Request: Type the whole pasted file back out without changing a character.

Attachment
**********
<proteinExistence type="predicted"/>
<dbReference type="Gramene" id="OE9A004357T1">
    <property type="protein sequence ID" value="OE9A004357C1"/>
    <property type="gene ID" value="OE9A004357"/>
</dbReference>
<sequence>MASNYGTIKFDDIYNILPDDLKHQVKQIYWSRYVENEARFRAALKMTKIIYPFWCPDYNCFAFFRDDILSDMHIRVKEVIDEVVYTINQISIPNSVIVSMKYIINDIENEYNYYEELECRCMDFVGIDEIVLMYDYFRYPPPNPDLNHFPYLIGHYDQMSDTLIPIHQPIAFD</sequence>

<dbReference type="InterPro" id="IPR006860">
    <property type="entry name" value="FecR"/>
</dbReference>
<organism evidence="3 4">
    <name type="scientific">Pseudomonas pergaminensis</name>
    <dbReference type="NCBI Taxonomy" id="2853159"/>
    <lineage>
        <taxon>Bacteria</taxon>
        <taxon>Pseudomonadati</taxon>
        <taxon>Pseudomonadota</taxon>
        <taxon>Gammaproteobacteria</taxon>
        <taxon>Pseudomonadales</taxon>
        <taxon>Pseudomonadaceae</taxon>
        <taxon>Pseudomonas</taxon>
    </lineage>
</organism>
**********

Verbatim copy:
<proteinExistence type="predicted"/>
<dbReference type="Gramene" id="OE9A004357T1">
    <property type="protein sequence ID" value="OE9A004357C1"/>
    <property type="gene ID" value="OE9A004357"/>
</dbReference>
<sequence>MASNYGTIKFDDIYNILPDDLKHQVKQIYWSRYVENEARFRAALKMTKIIYPFWCPDYNCFAFFRDDILSDMHIRVKEVIDEVVYTINQISIPNSVIVSMKYIINDIENEYNYYEELECRCMDFVGIDEIVLMYDYFRYPPPNPDLNHFPYLIGHYDQMSDTLIPIHQPIAFD</sequence>

<dbReference type="InterPro" id="IPR006860">
    <property type="entry name" value="FecR"/>
</dbReference>
<organism evidence="3 4">
    <name type="scientific">Pseudomonas pergaminensis</name>
    <dbReference type="NCBI Taxonomy" id="2853159"/>
    <lineage>
        <taxon>Bacteria</taxon>
        <taxon>Pseudomonadati</taxon>
        <taxon>Pseudomonadota</taxon>
        <taxon>Gammaproteobacteria</taxon>
        <taxon>Pseudomonadales</taxon>
        <taxon>Pseudomonadaceae</taxon>
        <taxon>Pseudomonas</taxon>
    </lineage>
</organism>